$context = parent::getSearchContext();
        if($this->modelClass == 'Product') {
            $context->getFields()->push(new CheckboxField('q[ExpensiveOnly]', 'Only expensive stuff'));
        }
        return $context;
    }
    public function getList() {
        $list = parent::getList();
        $params = $this->request->requestVar('q'); // use this to access search parameters
        if($this->modelClass == 'Product' && isset($params['ExpensiveOnly']) && $params['ExpensiveOnly']) {
            $list->exclude('Price:LessThan', '100');
        }
        return $list;
    }
}

To alter how the results are displayed (via GridField), you can also overload the getEditForm() method. For example, to add a new component.

class MyAdmin extends ModelAdmin {
    // ...
    public function getEditForm($id = null, $fields = null) {
        $form = parent::getEditForm($id, $fields);
        $gridField = $form->Fields()->fieldByName($this->sanitiseClassName($this->modelClass));
        $gridField->getConfig()->addComponent(new GridFieldFilterHeader());
        return $form;
    }
}

Managing Relationships

Has-one relationships are simply implemented as a DropdownField by default. Consider replacing it with a more powerful interface in case you have many records (through customizing DataObject->getCMSFields).

Has-many and many-many relationships are usually handled via the [GridField](framework/en/3.0/reference/grid-field) class, more specifically the GridFieldAddExistingAutocompleter and GridFieldRelationDelete components. They provide a list/detail interface within a single record edited in your ModelAdmin.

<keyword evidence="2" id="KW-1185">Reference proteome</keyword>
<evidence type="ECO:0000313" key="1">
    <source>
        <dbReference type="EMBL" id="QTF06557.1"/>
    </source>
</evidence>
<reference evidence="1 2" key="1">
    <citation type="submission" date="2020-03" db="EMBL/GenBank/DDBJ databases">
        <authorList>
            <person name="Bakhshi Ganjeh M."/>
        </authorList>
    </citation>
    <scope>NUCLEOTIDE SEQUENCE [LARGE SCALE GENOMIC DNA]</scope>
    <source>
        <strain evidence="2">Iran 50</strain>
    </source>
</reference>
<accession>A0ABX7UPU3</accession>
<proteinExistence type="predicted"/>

Permissions

ModelAdmin respects the permissions set on the model, through methods on your DataObject implementations: canView(), canEdit(), canDelete(), and canCreate.

In terms of access control to the interface itself, every ModelAdmin subclass creates its own "permission code", which can be assigned to groups through the admin/security management interface. To further limit permission, either override checks in ModelAdmin->init(), or define more permission codes through the ModelAdmin::$required_permission_codes static.

Data Import

The ModelAdmin class provides import of CSV files through the CsvBulkLoader API. which has support for column mapping, updating existing records, and identifying relationships - so its a powerful tool to get your data into a SilverStripe database.

By default, each model management interface allows uploading a CSV file with all columns autodetected. To override with a more specific importer implementation, use the ModelAdmin::$model_importers static.

Data Export

Export is also available, although at the moment only to the CSV format, through a button at the end of a results list. You can also export search results. It is handled through the GridFieldExportButton component.

To customize the exported columns, create a new method called getExportFields in your ModelAdmin:

class MyAdmin extends ModelAdmin {
    // ...
    public function getExportFields() {
        return array(
            'Name' => 'Name',
            'ProductCode' => 'Product Code',
            'Category.Title' => 'Category'
        );
    }
}

Dot syntax support allows you to select a field on a related has_one object.

Extending existing ModelAdmins

Sometimes you'll work with ModelAdmins from other modules, e.g. the product management of an ecommerce module. To customize this, you can always subclass. But there's also another tool at your disposal: The Extension API.

class MyAdminExtension extends Extension {
    // ...
    public function updateEditForm(&$form) {
        $form->Fields()->push(/* ... */)
    }
}

// mysite/_config.php
Object::add_extension('MyAdmin', 'MyAdminExtension');

The following extension points are available: updateEditForm(), updateSearchContext(), updateSearchForm(), updateList(), updateImportForm.

Customizing the interface

Interfaces like ModelAdmin can be customized in many ways:

  • JavaScript behaviour (e.g. overwritten jQuery.entwine rules)
  • CSS styles
  • HTML markup through templates

In general, use your ModelAdmin->init() method to add additional requirements through the [Requirements](framework/en/3.0/reference/requirements) API. For an introduction how to customize the CMS templates, see our CMS Architecture Guide.